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Archive for Friday, October 13, 2006

Afghanistan welcomes 17 after release

October 13, 2006

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— Sixteen Afghans and one Iranian released from years in captivity at the U.S. prison in Guantanamo Bay, Cuba, arrived Thursday in Afghanistan, an Afghan official said.

The 16 Afghans appeared at a news conference alongside Sibghatullah Mujaddedi, head of Afghanistan's reconciliation commission, which assists with the release of detainees from Guantanamo and the U.S. prison at the Bagram military base north of Kabul.

Mujaddedi said many of the detainees, who are now free, had served up to four years in Guantanamo. He said "most" of the prisoners were innocent and had been turned in to the U.S. military by other Afghans because of personal disputes.

The released Iranian prisoner, who also arrived Thursday in Afghanistan, was handed over to the International Committee of the Red Cross, he said.

A U.S. military spokesman in Kabul confirmed that 16 Afghans had been released from Guantanamo to the Afghan government. Lt. Marcelo Calero said he had no information about the Iranian prisoner.

One of 16 Afghans released from the U.S. prison in Guantanamo Bay, Cuba, is hugged by a relative after a ceremony at the Reconciliation Commission in Kabul, Afghanistan. Sixteen Afghans and one Iranian arrived Thursday in Afghanistan, an Afghan official said. The detainees had served up to four years at Guantanamo.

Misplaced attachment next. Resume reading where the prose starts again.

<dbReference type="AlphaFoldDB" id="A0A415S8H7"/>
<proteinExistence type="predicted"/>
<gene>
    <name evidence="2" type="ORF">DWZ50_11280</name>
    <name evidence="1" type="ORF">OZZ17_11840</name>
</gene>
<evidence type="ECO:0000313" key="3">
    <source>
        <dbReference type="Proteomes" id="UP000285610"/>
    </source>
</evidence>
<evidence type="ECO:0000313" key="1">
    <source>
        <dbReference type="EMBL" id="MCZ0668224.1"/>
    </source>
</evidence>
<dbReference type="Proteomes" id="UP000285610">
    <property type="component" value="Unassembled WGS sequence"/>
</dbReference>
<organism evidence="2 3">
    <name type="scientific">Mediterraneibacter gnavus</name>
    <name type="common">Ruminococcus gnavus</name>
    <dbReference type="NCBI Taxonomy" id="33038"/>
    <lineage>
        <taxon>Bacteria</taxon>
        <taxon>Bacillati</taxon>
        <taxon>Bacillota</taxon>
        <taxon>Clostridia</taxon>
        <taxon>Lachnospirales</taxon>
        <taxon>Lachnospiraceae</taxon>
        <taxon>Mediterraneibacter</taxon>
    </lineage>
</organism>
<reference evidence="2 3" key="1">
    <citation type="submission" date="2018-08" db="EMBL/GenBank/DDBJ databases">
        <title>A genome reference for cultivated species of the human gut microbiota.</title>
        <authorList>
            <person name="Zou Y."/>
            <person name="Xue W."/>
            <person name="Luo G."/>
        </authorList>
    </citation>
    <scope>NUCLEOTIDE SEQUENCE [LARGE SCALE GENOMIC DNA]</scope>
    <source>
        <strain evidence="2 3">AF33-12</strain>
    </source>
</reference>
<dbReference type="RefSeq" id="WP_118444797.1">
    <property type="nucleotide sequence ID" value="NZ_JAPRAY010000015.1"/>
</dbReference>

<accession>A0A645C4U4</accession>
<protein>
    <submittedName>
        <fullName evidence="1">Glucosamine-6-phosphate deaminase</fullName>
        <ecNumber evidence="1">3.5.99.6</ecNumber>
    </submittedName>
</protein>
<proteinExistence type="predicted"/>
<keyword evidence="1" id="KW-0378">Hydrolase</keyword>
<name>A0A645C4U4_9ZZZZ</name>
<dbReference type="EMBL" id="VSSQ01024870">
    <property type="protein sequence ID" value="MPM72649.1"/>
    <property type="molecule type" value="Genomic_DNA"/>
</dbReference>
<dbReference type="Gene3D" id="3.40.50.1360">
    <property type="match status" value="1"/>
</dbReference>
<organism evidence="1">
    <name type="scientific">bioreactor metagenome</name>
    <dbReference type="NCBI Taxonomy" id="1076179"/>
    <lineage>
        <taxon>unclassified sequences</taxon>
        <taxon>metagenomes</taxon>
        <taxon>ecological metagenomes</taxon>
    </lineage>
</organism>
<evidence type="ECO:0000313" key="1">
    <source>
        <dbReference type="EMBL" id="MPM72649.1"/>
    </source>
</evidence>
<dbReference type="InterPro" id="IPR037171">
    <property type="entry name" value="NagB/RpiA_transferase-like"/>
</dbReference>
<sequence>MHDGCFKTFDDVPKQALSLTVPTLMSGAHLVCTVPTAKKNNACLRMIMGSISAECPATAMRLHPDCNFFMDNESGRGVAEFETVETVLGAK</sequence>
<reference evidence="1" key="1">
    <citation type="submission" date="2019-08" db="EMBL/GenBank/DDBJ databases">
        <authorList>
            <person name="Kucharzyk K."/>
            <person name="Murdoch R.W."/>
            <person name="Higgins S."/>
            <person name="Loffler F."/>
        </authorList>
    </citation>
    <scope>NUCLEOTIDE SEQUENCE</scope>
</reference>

One of 16 Afghans released from the U.S. prison in Guantanamo Bay, Cuba, is hugged by a relative after a ceremony at the Reconciliation Commission in Kabul, Afghanistan. Sixteen Afghans and one Iranian arrived Thursday in Afghanistan, an Afghan official said. The detainees had served up to four years at Guantanamo.

One of the released prisoners, Sayed Mohammead Ali Shah, said he had been a delegate at the country's first loya jirga, a council of leaders that helped establish the interim government in 2002 after the U.S.-led invasion to oust the Taliban in 2001.

"For four years they put me in jail in Cuba for nothing," said Shah, a doctor from the eastern province of Paktia whose hands shook from nervousness when he spoke.

"All these people (the other prisoners) and all those Afghans still in Cuba, they are innocent," he said. "All were arrested because of false reports, and the Americans, without investigating, they arrested innocent people and put them in jail for a long time."

Sayed Sharif Yousufy, a spokesman for the Afghan reconciliation commission, last month said between 90 and 110 Afghans remained at Guantanamo, meaning that between about 74 and 94 still would be there.

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